A few days ago I noticed that the local supermarket has begun carrying big pots of mums in fall colors. All the summer annuals are gone, along with their summer colors - the pastel pinks and blues and oranges, the bright vermillions and sky blues. Now the deep yellows, the rusts and brick-y reds, and the harvest grape colors are making an appearance. I was tempted, but it's still early. There's still plenty time for summer flowers that have already been planted. For that I look to the houses beside mine. My neighbors always have beautiful plants. Two doors down you can see the perennial clumps of sunny black-eyed susans and hollyhocks, and right next door to me are gorgeous cascades of mandevilla. When the season changes and the cooler weather comes, my next-door neighbor changes the flowing vines for mums that match the season; it always looks very attractive. My little house by comparison only has one little pot of orphaned blue something-or-others; the only pot (there were three) that survived my forgetting to water them for a few days during the summer heat when I was busy writing. I appreciate plants in borders and beds, and even in those plastic hanging pots, but I just don't seem to have the knack for maintaining them. Next week I'm getting some old raggedy bushes and weeds in the backyard beds removed, and am replacing them with spreading junipers. The resin from the junipers should act as a natural herbicide, and prevent weeds from filling in around them as they grow. It's the perfect low-to-no maintenance arrangement for someone like me. Oh, sure, I have dreams of butterfly gardens and riots of color from May to October, but I have to be realistic. Meanwhile, I always stop to admire the view at my neighbor's.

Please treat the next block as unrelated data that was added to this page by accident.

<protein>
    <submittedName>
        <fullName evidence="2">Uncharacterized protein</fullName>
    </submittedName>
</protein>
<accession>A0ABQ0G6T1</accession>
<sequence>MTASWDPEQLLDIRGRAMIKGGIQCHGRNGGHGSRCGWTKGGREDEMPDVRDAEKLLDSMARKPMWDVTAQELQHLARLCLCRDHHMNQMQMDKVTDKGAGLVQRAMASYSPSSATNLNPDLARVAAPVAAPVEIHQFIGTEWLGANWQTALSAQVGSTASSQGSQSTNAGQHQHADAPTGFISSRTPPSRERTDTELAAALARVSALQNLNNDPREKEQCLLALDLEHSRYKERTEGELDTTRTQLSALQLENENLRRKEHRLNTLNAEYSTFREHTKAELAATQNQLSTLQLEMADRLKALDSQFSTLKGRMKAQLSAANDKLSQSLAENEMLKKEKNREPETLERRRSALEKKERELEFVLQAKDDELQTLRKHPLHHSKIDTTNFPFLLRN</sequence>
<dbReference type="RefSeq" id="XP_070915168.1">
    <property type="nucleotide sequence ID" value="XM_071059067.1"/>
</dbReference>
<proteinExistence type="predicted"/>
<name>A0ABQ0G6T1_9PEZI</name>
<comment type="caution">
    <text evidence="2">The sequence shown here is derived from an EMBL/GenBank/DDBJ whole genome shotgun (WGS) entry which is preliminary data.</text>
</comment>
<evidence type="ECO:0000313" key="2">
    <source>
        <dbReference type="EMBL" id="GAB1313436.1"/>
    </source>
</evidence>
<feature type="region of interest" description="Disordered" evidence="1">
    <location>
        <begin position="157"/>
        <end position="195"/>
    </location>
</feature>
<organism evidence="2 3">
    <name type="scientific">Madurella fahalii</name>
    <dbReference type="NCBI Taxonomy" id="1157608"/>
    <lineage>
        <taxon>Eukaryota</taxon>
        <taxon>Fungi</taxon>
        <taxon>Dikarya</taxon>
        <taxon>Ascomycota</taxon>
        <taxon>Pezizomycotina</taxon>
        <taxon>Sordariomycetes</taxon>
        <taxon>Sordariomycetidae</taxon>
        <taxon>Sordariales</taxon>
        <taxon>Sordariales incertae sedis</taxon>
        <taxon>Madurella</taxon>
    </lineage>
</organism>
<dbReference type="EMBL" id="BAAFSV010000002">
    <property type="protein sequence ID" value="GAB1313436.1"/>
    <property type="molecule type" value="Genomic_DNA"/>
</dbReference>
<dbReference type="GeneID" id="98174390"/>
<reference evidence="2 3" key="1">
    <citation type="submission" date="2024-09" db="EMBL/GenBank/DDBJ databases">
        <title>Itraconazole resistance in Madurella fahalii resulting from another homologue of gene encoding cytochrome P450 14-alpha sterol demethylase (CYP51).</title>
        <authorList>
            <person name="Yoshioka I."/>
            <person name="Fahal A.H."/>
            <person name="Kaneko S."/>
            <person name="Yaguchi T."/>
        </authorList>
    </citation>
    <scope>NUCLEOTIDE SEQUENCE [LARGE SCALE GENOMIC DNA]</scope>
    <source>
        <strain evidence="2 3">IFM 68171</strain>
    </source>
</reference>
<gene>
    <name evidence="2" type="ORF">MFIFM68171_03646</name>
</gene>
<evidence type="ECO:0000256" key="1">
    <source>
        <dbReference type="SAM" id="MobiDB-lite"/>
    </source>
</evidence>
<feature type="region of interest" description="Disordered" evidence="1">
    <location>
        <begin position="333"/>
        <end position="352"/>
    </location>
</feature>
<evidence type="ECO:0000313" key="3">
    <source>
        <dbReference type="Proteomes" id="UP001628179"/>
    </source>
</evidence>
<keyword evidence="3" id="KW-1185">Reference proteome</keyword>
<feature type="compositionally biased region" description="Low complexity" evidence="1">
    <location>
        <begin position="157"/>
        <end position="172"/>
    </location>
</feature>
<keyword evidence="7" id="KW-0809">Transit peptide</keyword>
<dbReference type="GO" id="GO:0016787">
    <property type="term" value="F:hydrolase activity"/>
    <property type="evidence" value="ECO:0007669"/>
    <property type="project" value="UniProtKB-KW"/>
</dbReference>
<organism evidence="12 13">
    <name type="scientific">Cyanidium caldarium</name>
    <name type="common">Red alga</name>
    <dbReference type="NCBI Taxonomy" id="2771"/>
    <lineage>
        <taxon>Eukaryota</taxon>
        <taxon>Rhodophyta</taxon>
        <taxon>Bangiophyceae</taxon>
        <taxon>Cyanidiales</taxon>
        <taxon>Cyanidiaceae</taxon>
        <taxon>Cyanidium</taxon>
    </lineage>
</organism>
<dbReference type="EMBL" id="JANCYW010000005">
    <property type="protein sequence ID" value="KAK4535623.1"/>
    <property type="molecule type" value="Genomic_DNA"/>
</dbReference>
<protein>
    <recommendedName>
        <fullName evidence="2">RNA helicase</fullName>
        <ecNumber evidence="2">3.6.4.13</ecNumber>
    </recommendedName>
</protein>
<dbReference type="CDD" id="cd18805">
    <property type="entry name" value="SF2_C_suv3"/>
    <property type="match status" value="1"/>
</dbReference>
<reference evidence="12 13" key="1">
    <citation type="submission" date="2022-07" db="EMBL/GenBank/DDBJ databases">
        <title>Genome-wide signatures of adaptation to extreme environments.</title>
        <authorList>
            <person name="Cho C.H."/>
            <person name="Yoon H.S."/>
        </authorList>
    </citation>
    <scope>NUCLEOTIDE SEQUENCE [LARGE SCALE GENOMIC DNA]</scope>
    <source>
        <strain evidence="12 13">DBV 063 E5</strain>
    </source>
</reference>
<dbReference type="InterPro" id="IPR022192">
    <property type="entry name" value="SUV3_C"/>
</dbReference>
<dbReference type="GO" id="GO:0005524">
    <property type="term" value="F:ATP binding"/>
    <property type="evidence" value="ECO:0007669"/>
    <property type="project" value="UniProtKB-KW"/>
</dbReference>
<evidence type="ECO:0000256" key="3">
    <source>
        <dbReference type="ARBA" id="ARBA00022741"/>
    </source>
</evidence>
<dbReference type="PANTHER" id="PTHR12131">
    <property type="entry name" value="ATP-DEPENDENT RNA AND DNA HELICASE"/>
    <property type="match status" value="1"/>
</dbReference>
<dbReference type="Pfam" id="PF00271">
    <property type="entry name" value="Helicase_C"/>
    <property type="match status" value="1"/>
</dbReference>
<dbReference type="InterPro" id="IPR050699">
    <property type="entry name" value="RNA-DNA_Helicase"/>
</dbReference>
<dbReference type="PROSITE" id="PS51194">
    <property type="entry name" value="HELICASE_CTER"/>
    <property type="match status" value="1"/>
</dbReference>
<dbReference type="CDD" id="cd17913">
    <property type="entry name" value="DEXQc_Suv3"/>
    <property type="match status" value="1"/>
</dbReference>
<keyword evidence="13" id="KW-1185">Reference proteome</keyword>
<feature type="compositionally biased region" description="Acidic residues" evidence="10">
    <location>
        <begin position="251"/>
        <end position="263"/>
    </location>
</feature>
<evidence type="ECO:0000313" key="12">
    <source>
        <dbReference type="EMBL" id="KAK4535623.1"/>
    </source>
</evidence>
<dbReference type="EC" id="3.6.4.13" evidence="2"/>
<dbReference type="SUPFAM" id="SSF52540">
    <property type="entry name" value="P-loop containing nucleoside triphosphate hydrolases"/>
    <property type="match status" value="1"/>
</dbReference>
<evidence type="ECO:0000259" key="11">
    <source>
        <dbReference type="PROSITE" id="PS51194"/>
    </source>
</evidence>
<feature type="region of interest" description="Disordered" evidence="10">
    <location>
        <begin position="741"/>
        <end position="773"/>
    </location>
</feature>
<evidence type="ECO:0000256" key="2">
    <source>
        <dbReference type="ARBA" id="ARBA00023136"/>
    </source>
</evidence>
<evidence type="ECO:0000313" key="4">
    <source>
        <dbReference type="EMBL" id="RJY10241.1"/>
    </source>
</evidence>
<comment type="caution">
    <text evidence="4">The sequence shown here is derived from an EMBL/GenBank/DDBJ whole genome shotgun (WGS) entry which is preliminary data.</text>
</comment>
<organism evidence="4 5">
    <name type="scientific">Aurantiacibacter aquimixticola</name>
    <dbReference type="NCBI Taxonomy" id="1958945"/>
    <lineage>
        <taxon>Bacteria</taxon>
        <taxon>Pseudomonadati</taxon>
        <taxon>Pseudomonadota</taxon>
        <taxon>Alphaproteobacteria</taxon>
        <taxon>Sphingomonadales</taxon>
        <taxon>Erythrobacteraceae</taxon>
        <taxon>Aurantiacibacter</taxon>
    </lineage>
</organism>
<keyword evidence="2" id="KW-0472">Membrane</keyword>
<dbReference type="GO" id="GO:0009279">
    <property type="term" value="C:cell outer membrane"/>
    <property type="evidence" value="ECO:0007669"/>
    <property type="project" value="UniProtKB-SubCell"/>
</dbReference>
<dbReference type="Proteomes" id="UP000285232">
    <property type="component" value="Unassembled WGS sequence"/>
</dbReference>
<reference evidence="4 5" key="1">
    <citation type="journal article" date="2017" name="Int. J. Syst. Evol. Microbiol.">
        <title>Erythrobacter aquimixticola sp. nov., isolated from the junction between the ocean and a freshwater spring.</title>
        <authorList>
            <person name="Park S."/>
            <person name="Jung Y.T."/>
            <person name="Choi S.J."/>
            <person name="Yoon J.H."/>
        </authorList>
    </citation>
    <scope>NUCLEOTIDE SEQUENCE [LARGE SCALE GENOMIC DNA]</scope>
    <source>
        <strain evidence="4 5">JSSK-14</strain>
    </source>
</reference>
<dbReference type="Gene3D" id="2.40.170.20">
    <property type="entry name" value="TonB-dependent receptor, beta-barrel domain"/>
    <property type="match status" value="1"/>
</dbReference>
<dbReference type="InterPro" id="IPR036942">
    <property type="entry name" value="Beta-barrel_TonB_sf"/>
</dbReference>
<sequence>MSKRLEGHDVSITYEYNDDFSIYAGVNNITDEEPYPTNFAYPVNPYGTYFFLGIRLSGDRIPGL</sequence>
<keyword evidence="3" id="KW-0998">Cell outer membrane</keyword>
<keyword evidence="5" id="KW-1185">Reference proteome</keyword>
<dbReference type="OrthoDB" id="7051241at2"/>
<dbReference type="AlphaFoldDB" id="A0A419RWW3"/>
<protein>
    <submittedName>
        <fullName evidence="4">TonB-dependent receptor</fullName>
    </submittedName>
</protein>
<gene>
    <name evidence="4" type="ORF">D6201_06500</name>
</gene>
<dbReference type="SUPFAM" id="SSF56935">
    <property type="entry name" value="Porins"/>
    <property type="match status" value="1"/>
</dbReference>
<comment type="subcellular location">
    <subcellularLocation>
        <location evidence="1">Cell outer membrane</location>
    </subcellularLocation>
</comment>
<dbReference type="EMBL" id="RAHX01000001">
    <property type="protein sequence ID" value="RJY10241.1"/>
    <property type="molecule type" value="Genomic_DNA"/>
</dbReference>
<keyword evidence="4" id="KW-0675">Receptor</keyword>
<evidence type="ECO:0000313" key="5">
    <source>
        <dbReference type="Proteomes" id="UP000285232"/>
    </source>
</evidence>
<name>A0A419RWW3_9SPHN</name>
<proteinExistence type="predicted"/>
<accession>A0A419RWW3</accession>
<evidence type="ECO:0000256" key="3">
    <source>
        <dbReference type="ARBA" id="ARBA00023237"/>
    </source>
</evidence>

The Cloud Messenger (Meghadūta) is a lyric poem by the respected Indian poet, Kālidāsa. The poem centers around a yaksa in exile. Longing for his beloved, waiting for him on a Himalayan mountain, he asks a cloud to take a message to her. The sights he tells the cloud it will see on its way make up most of the poem.
The idea of recording observations appeals to me. I thought The Cloud Messenger was the perfect title for a blog about the journey that we all make as we move through our days.
I'm a baby boomer who grew up dancing in the streets of Detroit during the classic Motown years, lived beside the Rocky Mountains for many years, now retired and living (and writing full time) in S. Ontario. I have one blog for rock 'n' roll oldies, and one for nature, poetry and life along the Lake.